NS2300N Large Drive Swap/Upgrade and Partition

  • Last Post 23 November 2021
Nerd Vader posted this 22 October 2021

I know it's an old product, but it still works just fine.  I have a RAID 1 (Mirror) using 2x1TB for 1TB of storage.  Working fine.

I have purchased 2x8TB drives.  I would like to simply hot swap a raw 8TB into one of the slots.  Will the NS2300N partition the new drive on its own and begin to rebuild?

- or -

Must I create a 1 TB partition elsewise before plopping it into the NS2300N?


I understand that there is (maybe) a 2TB "large filesystem" limit, but I plan later to partition everything down to that limit.  Not an issue.

Thank you!


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R P posted this 22 October 2021

Hi Nerd,

I have been using an NS2300 at home for years. I bought some 2TB surviellience drives and it's still working.

Originally I made a 4TB RAID0 volume. For a long time everything worked well, but when the volume was about 2/3 full, files started disappearing. As the largest drives tested with this unit were 1TB, it was possible that there would be issues with larger drives. So I copied the data off and made (2) 2TB volumes and have had no further issues. They had to have tested with a 2TB volume from (2) 1TB drives in RAID0, so the largest tested volume was 2TB. Note that a mirror with 2TB drives should also work.

I'm not sure what would happen with 8TB drives, the volume creation might fail, but even if it works you'll still hit the file disappearance issue that I hit at some point.

My suggestion, don't use 8TB drives, the largest that will work is 2TB drives with (2) 2TB RAID0 volumes.

Although I did not test with partitions, I don't think they will help.

Nerd Vader posted this 22 October 2021

Howdy RP,

Thank you for the information, and I'm sorry you had file-loss issues.

Partitions absolutely will work, as it firmly sets off one filesystem from another.  This is the low-level solution to "large filesystem" issues, and even using the oldest (relevant) technology, you get four partitions per physical drive.  8TB gives of course 4x2TB, and 2TB is the approved "large filseyetm" limit for this machine's generation of technology.

My question is more about swapping a raw huge drive into a functional 1TB RAID1:  Will the machine partition the raw space on its own before rebuilding, or do I have to partition prior to insertion?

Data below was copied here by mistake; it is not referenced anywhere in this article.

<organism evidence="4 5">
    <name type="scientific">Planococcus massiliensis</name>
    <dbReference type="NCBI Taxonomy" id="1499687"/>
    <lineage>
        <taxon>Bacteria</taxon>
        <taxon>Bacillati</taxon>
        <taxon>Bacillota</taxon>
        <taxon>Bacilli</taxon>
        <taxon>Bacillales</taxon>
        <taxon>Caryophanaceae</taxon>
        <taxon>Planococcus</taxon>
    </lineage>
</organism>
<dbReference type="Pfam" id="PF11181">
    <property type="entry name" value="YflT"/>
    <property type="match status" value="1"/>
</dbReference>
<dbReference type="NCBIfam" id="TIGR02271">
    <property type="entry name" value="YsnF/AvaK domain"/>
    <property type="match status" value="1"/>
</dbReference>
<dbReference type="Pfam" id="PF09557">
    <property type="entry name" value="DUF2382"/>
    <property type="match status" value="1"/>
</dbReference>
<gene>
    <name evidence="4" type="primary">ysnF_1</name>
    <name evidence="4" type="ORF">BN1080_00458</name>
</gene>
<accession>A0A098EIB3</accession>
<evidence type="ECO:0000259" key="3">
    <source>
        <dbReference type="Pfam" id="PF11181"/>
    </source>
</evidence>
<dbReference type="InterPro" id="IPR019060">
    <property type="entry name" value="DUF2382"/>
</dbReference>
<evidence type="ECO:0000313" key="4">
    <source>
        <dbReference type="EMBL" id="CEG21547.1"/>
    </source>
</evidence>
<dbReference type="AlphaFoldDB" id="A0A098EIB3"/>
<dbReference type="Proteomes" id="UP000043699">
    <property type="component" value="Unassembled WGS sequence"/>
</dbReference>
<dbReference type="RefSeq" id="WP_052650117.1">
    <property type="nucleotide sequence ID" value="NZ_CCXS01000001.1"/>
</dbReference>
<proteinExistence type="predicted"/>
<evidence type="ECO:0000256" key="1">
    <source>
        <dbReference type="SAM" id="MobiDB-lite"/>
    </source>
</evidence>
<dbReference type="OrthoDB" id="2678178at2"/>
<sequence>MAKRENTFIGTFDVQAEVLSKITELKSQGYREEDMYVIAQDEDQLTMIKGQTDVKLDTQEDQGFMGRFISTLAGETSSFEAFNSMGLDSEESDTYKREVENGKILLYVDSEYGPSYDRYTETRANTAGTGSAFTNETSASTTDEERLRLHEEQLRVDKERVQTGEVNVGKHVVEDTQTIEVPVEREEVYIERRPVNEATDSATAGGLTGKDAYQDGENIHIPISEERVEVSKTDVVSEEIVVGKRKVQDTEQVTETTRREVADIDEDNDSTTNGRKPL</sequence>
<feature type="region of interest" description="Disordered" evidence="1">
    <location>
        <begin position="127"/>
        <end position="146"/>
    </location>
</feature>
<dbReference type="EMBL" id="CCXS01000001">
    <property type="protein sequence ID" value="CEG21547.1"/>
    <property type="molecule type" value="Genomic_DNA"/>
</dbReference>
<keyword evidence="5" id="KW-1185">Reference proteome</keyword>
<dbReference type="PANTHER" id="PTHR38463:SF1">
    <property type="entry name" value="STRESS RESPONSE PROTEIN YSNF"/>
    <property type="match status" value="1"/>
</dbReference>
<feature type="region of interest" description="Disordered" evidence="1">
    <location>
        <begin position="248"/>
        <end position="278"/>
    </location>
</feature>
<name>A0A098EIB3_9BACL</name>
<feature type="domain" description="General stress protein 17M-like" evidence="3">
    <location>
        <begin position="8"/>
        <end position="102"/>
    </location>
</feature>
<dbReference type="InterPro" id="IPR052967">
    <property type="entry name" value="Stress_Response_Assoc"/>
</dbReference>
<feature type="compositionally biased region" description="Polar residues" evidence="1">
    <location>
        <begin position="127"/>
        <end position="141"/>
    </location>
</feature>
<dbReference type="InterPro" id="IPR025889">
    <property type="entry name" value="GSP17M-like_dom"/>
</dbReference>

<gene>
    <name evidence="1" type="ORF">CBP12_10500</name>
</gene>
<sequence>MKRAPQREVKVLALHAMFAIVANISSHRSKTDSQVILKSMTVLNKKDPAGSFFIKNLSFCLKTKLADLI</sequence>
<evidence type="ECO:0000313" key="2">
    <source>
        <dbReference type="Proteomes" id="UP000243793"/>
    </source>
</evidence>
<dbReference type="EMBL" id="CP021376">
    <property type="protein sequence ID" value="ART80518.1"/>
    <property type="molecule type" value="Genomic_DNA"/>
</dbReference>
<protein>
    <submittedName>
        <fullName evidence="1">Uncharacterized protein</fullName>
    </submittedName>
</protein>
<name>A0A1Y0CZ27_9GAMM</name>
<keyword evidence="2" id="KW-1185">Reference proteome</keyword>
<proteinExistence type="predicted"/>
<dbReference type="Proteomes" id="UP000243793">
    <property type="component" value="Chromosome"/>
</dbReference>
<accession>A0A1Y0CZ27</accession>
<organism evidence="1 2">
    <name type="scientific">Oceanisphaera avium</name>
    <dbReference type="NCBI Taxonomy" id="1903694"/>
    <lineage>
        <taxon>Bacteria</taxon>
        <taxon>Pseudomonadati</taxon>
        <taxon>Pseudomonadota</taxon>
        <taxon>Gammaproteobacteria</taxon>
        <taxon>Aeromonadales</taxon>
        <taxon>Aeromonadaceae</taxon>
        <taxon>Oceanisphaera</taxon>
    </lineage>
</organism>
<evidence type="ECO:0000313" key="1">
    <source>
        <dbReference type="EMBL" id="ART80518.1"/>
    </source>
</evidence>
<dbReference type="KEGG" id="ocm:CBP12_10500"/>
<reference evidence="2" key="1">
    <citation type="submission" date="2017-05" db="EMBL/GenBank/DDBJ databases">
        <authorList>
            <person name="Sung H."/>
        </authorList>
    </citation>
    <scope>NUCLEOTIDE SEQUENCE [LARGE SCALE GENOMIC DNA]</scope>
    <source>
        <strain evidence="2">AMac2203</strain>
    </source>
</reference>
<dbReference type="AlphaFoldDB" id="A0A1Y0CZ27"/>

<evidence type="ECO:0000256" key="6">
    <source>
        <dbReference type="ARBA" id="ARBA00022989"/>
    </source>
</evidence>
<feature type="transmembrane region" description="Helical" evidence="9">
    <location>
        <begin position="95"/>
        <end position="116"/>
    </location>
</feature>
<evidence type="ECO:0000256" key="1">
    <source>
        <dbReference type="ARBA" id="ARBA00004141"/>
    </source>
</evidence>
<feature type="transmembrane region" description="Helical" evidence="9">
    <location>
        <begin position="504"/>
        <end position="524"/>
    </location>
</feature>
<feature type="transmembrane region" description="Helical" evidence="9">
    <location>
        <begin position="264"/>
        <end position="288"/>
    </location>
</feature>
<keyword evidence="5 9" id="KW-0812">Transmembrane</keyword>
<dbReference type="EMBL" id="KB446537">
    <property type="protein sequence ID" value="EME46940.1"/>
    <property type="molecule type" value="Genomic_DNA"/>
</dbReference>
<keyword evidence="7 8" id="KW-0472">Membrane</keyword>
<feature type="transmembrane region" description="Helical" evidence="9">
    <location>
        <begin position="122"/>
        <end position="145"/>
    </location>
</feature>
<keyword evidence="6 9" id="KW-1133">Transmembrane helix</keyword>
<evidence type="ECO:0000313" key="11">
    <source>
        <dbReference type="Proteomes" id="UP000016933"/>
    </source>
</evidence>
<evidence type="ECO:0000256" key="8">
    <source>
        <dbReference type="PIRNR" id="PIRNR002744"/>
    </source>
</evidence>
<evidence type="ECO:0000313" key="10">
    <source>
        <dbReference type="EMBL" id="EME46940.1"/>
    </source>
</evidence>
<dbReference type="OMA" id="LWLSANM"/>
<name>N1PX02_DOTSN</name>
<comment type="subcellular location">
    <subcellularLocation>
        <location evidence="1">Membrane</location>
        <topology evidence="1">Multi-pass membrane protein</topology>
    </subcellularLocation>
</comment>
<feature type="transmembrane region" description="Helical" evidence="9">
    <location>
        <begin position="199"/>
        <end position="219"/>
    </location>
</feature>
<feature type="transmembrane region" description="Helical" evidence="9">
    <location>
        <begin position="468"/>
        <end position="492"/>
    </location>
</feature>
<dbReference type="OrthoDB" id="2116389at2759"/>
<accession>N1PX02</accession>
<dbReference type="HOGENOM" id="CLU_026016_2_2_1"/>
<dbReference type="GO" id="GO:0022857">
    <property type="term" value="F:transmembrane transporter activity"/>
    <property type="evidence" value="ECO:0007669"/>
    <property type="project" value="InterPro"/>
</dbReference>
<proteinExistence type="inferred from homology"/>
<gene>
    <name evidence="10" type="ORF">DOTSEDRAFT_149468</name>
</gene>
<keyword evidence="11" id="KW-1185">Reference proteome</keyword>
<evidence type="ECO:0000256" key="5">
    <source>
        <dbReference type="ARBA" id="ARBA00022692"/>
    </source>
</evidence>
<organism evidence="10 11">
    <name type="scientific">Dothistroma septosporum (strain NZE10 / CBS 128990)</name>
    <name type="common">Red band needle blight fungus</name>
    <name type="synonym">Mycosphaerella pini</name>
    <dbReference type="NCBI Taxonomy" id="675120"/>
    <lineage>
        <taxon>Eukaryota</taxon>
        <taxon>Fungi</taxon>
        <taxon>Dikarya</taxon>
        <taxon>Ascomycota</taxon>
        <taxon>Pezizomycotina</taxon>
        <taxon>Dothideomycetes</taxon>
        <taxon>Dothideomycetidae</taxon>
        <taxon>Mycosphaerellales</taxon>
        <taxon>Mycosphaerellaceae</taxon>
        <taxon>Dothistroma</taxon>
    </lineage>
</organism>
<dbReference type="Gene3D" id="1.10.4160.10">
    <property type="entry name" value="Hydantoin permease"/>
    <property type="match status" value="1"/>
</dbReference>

R P posted this 22 October 2021

Hi Nerd,

I'm not so sure this is the case. But if you plan to go forward please let me know how this works out.

If you remove a 1TB drive and replace it with an 8TB drive it will rebuild to to 8TB drive, but only 1TB will be used. The rest of the drive will be unusable. You won't be able to just replace the drives and use the extra space.

There appear to be 2 ways to work this...

1. Buy a 2TB USB drive and copy the files off, install the 8TB drives your NS2300 and copy the files back (and now you have a USB backup). You can get a 2TB USB drive from Costco for about $70 and less on sale. I'm sure your local retailer also has something similar.

2. WARNING: Untested idea ahead.

a. Power down the NS2300.

b. Remove the 1TB drives.

c. Insert one 8TB drive and partition it to (4) 2TB partitions.

d. Power down the NS2300

e. Insert one of the mirror drives into the unused drive bay and power on the NS2300.

f. You should now see the 8TB partitions and a critical RAID1.

g. Copy the files with your OS from the mirror drive to one of the partitions on the 8TB drive.

h. When this is done power down, remove the mirror drive and insert the other 8TB drive, partition as mentioned.

This solution won't require an extra drive and you'll still have the 1TB drives as backup.

Nerd Vader posted this 23 November 2021

Greetings -- I just wanted to add a final (?) reply and to THANK YOU "R P" for your thoughtful and timely responses.

As it turns out, I was unable to try any of this.  The machine errored out with a shrieking two-beep error code: power supply or fan issue.  This makes sense -- long ago, the thing got cooked in a hot room.  I'll have to let this beloved piece of gear go.  This small machine put up with abusive conditions for years.  Mine finallly crapped out, but I don;t hold it against the machine.  I have no idea what i paid for it back in the day -- it served faithfully for years and when it died, it left behind completely recoverable drives, which I skived off to other media years ago.  I had forgotten about the heat error.

Being old, it has limitations from its time -- the large file system issue (2TB max).  This is a function of the state of the art at the time, and this machine was as good as it got for the price.

It served data for years, and even after the machine itself died, it left behind easily recoverable files -- no funky proprietary (laughable) encryption or format schemes.

Promise really built a winner with the SmartStor NS2300N, and I'm grateful for the years of reliable service.  The tropics and a lack of A/C finally killed it, which is my fault.  The machine was good.

Thank you R P for your thoughtful responses -- looks like none of it will matter  But 'm glad I got to talk to you here.